MOSCOW, Dec 8, 207 (BSS/TASS) – A satellite that burnt in the atmosphere could have been the source of the radioactive isotope ruthenium-106 whose traces were registered in Russia and some European countries, according to the materials of a probe into the incident released on Friday.
“The source could be attributed, among other things, to the burning in the atmosphere of an artificial satellite or its fragment, on the board of which there was a source of ruthenium-106 with high total activity,” says the document released by the inter-departmental commission probing the discharge of the radioactive isotope into the atmosphere.
Germany’s Federal Office for Radiation Protection (BfS) earlier reported about an increased concentration of ruthenium-106 in the air from September 29 to October 3. The BfS noted that the ruthenium concentration was very inconsiderable and posed no danger for the health of people. German specialists also said they were confident that no nuclear power accident could have been the cause for the increased concentration of ruthenium-106. Later, the BfS reported that a discharge at one of enterprises in the south Urals could have been the source of the isotope.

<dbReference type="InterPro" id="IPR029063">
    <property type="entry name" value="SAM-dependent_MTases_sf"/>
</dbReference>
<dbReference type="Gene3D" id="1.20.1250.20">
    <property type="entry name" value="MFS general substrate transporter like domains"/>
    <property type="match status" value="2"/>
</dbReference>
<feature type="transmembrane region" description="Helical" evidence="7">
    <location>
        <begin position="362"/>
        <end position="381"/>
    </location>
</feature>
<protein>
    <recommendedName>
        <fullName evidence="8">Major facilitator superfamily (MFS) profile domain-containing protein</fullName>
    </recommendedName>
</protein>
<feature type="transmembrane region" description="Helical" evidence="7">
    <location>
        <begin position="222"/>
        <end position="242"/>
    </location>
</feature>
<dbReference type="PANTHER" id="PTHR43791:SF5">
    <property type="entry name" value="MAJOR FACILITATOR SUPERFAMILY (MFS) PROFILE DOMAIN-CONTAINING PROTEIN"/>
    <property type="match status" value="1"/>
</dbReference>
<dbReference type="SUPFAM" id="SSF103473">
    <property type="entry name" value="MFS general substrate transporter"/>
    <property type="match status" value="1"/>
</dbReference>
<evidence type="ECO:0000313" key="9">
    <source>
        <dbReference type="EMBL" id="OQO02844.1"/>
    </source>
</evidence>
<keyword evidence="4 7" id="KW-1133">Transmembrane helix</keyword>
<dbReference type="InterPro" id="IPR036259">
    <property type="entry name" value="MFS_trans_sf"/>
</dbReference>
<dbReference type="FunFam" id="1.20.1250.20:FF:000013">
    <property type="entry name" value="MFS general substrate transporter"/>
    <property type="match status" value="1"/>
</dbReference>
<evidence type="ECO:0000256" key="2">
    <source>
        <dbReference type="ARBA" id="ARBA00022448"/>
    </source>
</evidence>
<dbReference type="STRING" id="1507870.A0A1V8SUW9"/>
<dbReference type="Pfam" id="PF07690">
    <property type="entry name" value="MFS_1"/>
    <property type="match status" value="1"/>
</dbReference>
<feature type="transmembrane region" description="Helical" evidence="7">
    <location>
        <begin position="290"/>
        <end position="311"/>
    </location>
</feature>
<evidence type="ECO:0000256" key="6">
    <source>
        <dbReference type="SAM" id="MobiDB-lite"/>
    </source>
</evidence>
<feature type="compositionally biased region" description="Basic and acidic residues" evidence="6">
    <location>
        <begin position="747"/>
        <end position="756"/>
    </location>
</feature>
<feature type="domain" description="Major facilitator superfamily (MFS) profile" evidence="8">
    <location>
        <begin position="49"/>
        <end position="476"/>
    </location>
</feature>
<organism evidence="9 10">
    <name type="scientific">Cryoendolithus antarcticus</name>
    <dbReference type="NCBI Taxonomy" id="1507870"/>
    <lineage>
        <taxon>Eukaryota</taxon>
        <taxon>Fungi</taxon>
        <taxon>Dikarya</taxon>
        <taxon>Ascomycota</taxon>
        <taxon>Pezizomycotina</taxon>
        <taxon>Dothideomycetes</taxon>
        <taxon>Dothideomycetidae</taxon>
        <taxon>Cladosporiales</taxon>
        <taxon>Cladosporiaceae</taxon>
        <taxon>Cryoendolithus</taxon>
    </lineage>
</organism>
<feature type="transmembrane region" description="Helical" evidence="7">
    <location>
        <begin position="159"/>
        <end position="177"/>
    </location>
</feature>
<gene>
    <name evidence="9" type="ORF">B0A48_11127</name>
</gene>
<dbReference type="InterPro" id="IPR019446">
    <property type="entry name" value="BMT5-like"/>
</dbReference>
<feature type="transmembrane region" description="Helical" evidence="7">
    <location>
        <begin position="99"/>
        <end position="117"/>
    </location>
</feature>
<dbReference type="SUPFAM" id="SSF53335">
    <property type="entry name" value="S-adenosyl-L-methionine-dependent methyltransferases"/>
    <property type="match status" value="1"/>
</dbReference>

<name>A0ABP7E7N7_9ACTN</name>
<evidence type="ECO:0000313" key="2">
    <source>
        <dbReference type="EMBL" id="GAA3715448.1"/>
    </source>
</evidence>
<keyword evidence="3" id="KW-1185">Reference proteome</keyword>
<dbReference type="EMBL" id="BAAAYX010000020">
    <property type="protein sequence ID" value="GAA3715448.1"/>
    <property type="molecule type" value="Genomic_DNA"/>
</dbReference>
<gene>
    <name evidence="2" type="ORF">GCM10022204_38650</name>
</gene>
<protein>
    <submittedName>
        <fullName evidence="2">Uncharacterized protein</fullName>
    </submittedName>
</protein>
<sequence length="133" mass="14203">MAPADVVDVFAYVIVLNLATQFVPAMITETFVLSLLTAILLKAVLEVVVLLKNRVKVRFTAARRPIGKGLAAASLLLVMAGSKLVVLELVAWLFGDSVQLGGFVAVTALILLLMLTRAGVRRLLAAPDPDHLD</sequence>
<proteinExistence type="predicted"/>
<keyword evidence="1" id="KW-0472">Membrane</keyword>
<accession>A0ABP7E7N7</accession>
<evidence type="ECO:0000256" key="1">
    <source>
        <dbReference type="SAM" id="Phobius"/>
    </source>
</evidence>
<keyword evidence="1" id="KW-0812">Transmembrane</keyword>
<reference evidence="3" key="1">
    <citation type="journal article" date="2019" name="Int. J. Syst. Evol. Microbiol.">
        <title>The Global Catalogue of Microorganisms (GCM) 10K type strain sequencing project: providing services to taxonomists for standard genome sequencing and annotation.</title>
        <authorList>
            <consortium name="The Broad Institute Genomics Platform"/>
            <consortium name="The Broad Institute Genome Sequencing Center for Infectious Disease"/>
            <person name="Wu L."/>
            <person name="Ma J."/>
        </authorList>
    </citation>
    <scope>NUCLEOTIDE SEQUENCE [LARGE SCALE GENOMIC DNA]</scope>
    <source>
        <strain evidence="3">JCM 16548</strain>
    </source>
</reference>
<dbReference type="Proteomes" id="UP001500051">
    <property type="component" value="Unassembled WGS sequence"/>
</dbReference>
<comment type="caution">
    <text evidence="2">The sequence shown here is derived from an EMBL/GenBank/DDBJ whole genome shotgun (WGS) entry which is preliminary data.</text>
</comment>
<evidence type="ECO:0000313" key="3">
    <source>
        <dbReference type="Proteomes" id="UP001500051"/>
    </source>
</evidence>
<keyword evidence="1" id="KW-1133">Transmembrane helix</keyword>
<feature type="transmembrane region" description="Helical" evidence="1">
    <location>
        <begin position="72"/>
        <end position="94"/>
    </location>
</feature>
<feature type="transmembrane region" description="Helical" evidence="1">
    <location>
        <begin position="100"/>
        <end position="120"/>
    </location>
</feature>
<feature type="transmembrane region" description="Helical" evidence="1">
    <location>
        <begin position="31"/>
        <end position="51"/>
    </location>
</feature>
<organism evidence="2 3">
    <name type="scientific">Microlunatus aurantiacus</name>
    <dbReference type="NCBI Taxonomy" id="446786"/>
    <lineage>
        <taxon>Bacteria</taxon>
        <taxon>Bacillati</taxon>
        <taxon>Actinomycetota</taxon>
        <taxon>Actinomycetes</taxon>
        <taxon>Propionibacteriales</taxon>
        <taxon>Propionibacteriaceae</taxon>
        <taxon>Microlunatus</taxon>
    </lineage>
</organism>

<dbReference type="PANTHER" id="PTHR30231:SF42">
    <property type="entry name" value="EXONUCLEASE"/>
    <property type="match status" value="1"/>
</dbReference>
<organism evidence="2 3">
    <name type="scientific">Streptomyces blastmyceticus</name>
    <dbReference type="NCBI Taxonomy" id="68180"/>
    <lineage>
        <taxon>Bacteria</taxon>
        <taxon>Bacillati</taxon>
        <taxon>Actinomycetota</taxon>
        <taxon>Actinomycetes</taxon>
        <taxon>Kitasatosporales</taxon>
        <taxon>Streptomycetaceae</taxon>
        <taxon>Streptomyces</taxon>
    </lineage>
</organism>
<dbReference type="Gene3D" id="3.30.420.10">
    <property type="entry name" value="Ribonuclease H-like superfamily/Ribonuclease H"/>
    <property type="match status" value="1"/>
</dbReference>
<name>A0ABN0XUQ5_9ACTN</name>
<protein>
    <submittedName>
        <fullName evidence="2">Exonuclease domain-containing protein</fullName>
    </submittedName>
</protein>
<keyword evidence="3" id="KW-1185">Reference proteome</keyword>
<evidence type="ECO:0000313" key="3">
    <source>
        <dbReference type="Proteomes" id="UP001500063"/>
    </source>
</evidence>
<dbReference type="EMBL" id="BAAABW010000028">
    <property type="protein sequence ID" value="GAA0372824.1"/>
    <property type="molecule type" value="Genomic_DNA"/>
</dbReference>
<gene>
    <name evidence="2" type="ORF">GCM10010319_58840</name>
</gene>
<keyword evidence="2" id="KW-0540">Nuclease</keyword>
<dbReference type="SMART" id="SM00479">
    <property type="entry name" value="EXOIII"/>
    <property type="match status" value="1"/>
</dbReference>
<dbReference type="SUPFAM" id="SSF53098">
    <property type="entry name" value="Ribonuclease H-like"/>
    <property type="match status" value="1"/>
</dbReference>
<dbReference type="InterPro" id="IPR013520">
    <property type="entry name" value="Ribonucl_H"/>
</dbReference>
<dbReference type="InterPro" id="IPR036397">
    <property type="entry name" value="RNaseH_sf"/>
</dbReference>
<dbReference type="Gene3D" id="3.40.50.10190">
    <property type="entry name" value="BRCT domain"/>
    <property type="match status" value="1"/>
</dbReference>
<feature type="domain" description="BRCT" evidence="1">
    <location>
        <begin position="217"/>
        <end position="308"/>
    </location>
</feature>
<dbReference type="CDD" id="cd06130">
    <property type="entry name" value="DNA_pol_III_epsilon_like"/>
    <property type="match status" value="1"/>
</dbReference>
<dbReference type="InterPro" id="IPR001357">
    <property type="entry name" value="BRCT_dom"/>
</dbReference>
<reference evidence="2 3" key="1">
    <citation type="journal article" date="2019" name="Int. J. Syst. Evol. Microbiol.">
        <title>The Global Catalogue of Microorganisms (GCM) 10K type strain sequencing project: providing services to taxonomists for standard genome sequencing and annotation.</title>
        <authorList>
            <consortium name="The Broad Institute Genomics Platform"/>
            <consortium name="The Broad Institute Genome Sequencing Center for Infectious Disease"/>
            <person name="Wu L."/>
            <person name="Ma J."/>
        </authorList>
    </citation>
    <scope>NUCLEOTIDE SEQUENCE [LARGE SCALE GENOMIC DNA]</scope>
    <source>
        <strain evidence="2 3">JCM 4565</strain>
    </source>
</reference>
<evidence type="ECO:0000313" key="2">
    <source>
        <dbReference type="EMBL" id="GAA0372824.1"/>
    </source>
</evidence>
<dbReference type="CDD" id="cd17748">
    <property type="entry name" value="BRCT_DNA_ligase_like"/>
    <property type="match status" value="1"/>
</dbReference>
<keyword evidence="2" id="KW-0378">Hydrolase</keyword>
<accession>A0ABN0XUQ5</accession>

Russia’s Federal Service for Hydrometeorology and Environmental Monitoring (Rosgidromet) earlier reported about excessive ruthenium isotope levels in the samples collected from the observation posts of Argayash and Novogorny in the Chelyabinsk Region.
Ruthenium-106 is used, in particular, in radiation therapy and can also be released in nuclear fuel reprocessing.
Russia’s civil nuclear power corporation Rosatom earlier reported that no traces of ruthenium-106 were detected in the air samples taken on the territory of Russia, except for the only measuring station located in St. Petersburg. Rosatom said Russian nuclear power facilities could not be considered as the source of the isotope’s discharge.
Rosatom cited the data of the International Atomic Energy Agency (IAEA), pursuant to which the ruthenium-106 concentration reached 145,000 microbecquerels per cubic meter in Romania, 54,300 microbecquerels per cubic meter in Italy, 40,000 and 37,000 microbecquerels per cubic meter in Ukraine and Slovenia, respectively, over that period.